The content found in this portrait would fit appropriately with Velazquez's time in Rome, as we know that during his year here he would focus most on the portraiture genre as a means to please patrons and build his reputation. This approach had worked in Spain already, and so he sought out high ranking individuals across the city of Rome in order to broaden his connections and artistic reputation even further. He would actually feature the Pope plus various cardinals amongst this select few. Interestingly, whilst here, Velazquez also worked hard in identifying and purchasing suitable paintings from the Spanish royal collection and he would also draw on local knowledge in order to effectively complete this task.
The piece can now be found in the collection of the Metropolitan Museum of Art in the US, and if it truly is from the hand of Velazquez, then it would be amongst a very small number to now be found within that continent. Most reside in Europe, thankfully with the majority being in public collections, allowing us to see them ourselves for free, or very small ticket prices at worst. The Prado in Madrid, who best represent this artist's work, alongside the National Gallery in London offer around seventy of his original paintings and are therefore the two places to visit first. They also both boast exceptional collections of Renaissance and Baroque art which will keep you enthused way beyond just the excitement of seeing the work of Velazquez in person, perhaps for the first time.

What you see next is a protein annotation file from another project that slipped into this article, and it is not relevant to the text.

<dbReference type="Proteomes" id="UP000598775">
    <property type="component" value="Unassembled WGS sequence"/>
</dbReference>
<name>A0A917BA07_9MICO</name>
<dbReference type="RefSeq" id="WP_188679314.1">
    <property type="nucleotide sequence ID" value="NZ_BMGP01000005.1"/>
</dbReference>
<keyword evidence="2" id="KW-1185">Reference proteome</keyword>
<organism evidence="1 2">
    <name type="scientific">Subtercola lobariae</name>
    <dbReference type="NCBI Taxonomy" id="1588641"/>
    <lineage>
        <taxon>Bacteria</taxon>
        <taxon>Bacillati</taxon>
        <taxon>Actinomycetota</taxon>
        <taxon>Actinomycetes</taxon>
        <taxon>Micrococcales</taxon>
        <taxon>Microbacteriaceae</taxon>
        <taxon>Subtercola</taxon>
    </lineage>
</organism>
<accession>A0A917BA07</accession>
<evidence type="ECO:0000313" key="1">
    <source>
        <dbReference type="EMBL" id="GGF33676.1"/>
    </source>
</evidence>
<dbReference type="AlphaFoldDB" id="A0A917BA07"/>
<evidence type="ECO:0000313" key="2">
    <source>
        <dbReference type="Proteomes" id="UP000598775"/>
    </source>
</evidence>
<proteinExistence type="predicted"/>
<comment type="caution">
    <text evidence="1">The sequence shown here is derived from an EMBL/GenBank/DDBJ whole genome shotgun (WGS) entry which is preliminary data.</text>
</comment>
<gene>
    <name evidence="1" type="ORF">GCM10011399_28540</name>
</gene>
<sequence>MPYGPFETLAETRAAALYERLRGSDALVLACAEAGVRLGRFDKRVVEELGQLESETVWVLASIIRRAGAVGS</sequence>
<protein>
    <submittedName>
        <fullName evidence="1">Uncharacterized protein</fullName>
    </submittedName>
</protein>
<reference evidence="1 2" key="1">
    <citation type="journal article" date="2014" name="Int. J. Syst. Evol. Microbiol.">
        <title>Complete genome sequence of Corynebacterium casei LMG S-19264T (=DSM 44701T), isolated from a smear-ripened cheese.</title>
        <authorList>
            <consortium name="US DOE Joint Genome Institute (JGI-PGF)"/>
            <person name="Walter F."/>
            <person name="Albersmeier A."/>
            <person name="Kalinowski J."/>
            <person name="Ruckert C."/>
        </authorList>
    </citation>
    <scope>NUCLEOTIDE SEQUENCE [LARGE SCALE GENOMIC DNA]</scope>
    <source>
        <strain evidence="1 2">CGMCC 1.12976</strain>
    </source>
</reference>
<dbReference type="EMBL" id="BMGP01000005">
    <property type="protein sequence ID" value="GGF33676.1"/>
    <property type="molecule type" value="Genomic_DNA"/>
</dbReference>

Whilst this is, as far as we are aware, the only item related to Velazquez within the collection of the Met, you will still have much to appreciate here too. Some of our personal favourites include Venus and Cupid by Lorenzo Lotto, By the Seashore by Pierre-Auguste Renoir and The Love-Song by Sir Edward Burne-Jones. Besides the paintings, there are some stunning tapestries from past centuries as well as items from other civilisations for those interested in history more generally. The overall list of art and antiquities runs into the hundreds of thousands, meaning most will not be on display at the time of your visit, sadly. It might require more than a single day here if you really want to understand and appreciate everything under this roof, but it is worth taking the time to really investigate what must be one of the finest artistic collections in the world.